Many student loan borrowers can improve their credit score by consolidating or refinancing their student loans. Unfortunately, not all borrowers see an increase. Some borrowers may see their score drop by consolidating or refinancing.
Though federal direct consolidation and private student loan refinancing are very different processes, the impact on a borrower’s credit score is usually similar.
Today we will discuss the factors that can cause the credit score to increase and the circumstances in which a credit score can drop. We will also discuss the reasons that a credit score shift should not be a concern or consideration for most borrowers.
How does loan consolidation improve my credit score?
When consolidating student loans, a number of factors credit score variables are modified. Most of these changes improve a borrower’s creditworthiness, according to the credit bureaus.
One factor that determines credit score is the number of lines of credit that are open. If consumers have too many, their score will go down. By consolidating your student loans, many student loans are replaced with one new loan. The borrower still has the same amount of debt, but the number of lines of credit goes down, thus raising the credit score.
Another credit score advantage of student loan refinancing is that many loans will show as paid in full. It shouldn’t come as a surprise that a record of debt repaid is a good thing. Depending upon how the loans are consolidated, it could read that the loans were refinanced, or it could just say that they were paid in full. Either way, the credit score goes up.
One final advantage of consolidating student loans is that it can often lower your monthly payments. This helps borrowers who are looking for new lines of credit as it will improve their deb-to-income ratio. This especially helpful for those trying to secure a mortgage.
Can Refinancing or Consolidation Cause a Credit Score to Drop?
It would be nice if consolidation or refinancing caused a predictable movement in the score. Unfortunately, it fluctuates greatly.
In some circumstances, a borrower’s credit score can drop.
The main explanation for a drop in credit score is due to age of credit. The longer the credit history, the better a credit score. When consolidating or refinancing the old loans are paid in full. This means that those lines of credit are marked as closed. This could be bad for borrowers who don’t have any items on their credit report other than a student loan. If the old lines of credit, the original student loans, are closed and the new loan is the only open account, the age of credit will drop significantly.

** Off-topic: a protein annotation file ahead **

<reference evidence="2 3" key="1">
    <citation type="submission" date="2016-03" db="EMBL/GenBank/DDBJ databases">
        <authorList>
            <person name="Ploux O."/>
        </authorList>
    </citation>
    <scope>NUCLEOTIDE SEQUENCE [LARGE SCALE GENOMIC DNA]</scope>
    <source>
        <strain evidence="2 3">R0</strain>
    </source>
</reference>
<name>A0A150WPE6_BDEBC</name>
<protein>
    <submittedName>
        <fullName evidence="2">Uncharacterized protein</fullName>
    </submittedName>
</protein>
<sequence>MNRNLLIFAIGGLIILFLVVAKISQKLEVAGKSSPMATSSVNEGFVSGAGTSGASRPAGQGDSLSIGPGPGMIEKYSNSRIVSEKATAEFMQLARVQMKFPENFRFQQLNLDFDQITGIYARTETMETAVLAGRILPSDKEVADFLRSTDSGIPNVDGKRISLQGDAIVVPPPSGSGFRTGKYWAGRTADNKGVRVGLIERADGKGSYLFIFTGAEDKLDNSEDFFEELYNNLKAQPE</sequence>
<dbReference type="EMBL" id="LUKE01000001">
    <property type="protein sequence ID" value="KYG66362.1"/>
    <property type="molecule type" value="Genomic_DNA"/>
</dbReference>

Another factor that has a minimal effect on credit score is checking interest rates. Generally speaking, checking rates causes a short-term drop in credit score. Too many credit inquiries can be viewed as a sign that a borrower is experiencing a financial hardship and is therefore more of a credit risk. However, shopping around for the best interest rates is considered a single inquiry by the credit bureaus, so borrowers are still encouraged to check rates with many lenders in order to get the best deal.
Ultimately, most borrowers will likely see a small increase in their credit score, but as noted in the comments by some readers, it is still possible that the credit score can drop.
That all being said, the credit score movement shouldn’t be a concern…
Most People Shouldn’t Worry About Their Credit Score when Refinancing
The desire to improve and protect a credit score is responsible, but it shouldn’t be the first consideration.
The value of a high credit score comes from the ability to secure desirable terms in lending. In other words, the value of a good credit score is the chance to save money.
The purpose of refinancing or consolidating student loans is to save money. If the credit score is high enough to qualify for a low rate or favorable repayment plans, then the credit score has done its job.
In many cases refinancing or consolidation can save hundreds of dollars per month and thousands of dollars per year. With that much money at stake, worrying about what Equifax or TransUnion thinks seems a bit silly.
The one exception would be for borrowers who are looking to purchase a home in the near future. A fractional difference in the interest rate on a mortgage can make a huge difference to the homeowner. People on the hunt for a house should discuss any actions that might impact their credit score with their lender or mortgage broker. The home loan experts should be able to recommend the best path forward.
The Bottom Line
Most borrowers should expect their credit score to improve slightly by refinancing or consolidating their student loans. That being said, there are reasons that the credit score could drop for some people.
Ultimately, the thing that matters most whether or not refinancing or consolidating improves a borrower’s finances. If the process saves money, a blip on the credit score radar shouldn’t matter.
Have you consolidated your student loans? What tips or advice would you offer? Please leave your thoughts in the comments section.